After my second, fewer than three years later, “rooming-in” had become the fashion, and although the nurses wrongly assumed I would know what to do with a newborn just entering her first post-birth sleep — when to wake her, and how often — having her right there helped us become acquainted with each other from the beginning.
Young mothers now practice “attachment parenting,” as if we need a concept both to clarify and distance ourselves from the power of the earliest bonding between mother and baby. After my daughter gave birth, the maternity ward offered “rooming-in” with a difference: the nurses, one called a “lactation consultant,” monitored every ounce of intake and output, teaching the new mommy and the momma (for this is a two-mother family) how to encourage a proper latch and how to read the cries of the very new infant. They hardly left anyone alone at all.
When the nurses wheeled me out of the snowstorm and into the room that would become the site of both labor and delivery, I was happy to lie on a hospital bed. My daughter’s birthing room included a large ball and a rocking chair, and she did not get into a bed until it was time to deliver her baby. Although I was able to visualize contractions as uterine muscles doing their work, at both births I and my baby’s father had to endure nurses who kept checking for dilation and the onset of transition — that moment when the baby’s head approaches the opening of the birth canal and the real pushing can begin. My daughter and her spouse had invited a doula into the birth, and the doula’s interpretations of the progress of labor mediated between the pregnant couple and the medical staff.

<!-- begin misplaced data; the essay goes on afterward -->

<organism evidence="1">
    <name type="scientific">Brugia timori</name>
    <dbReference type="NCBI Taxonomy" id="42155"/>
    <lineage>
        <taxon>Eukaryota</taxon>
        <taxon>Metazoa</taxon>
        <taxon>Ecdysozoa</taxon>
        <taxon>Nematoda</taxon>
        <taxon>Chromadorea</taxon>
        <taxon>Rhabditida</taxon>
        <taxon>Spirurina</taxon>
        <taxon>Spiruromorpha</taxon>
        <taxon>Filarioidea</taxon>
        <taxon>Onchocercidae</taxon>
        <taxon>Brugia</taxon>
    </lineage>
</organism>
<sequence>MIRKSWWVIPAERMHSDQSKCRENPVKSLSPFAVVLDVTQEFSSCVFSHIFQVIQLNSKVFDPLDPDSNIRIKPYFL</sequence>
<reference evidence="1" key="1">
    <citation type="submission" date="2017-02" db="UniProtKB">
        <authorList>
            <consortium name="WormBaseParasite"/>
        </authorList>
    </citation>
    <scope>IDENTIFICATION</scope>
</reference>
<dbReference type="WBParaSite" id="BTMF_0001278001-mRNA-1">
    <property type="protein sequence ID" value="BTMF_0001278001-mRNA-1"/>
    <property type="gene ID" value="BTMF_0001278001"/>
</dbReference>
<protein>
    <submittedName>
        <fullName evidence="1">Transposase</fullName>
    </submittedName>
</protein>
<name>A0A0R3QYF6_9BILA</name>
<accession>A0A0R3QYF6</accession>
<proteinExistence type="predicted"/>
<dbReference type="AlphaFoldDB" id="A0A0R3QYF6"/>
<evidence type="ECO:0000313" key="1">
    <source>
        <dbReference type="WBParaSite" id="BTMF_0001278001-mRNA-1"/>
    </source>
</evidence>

My second time, I pleaded to the nurses to get the doctor; the baby was coming fast, I kept insisting. Because I had just arrived at the hospital, they did not take me seriously. They finally looked for themselves and then put in an urgent phone call, telling me the whole time: Don’t push; don’t push until the doctor comes. So the lovely baby already knocking on the door that would let her out had to be held back, or so they said, when there was no holding back. All the same, I wonder whether at some level I appreciated being told not to push. I wonder if I knew, the second time, that in the moment of transition, I was already witnessing the imminent end of total one-ness with my child and instead wanted to hold back, to hold onto the moment just an instant longer when my second baby was still part of my own body.
What’s now called mother-child incompatibility, or more generally, parent-child incompatibility, seems at first to describe all of the conflicts that characterize families who are raising children. No one, for example, finds harmony in a household that includes a toddler working out their “terrible twos” or the fourteen-year-old boy or girl struggling with the changes of adolescence.
Yet life with a newborn appears to contradict the notion that a baby exists separately from the mother. The long dependency of the human infant begins in fusion that temporarily denies eventual separation. After a neonate begins to emerge from the sleep that follows birth, the next three months mark the period of what psychologists have called symbiosis, in which infant and mother develop an emotional and psychic merging. Earliest infant life seems to recapitulate time in the womb, as if compensating for the violent rupture of birth itself, only now the mother and child have a shared gaze to confirm that each is present to the other. When her baby seems to recognize her face, the new mother more willingly endures the deprivations of sleep, when she must rise during the night to satisfy the small being who frequently wakes, demanding to be fed.
I have known long moments of such fusion between mother and child: the eye-lock when the newborn slithers out of the birth canal onto the mother’s chest, still connected to the umbilical cord; the way boundaries between bodies melt away during breast-feeding and its aftermath; the blissful sensation that accompanies the smell and feel of the baby’s head. Thus, for the infant with a mother of even average emotional capacity for her new role, the first few months of life produce a sense of attunement between child and mother not unlike an extension of pregnancy itself when the two have shared one body.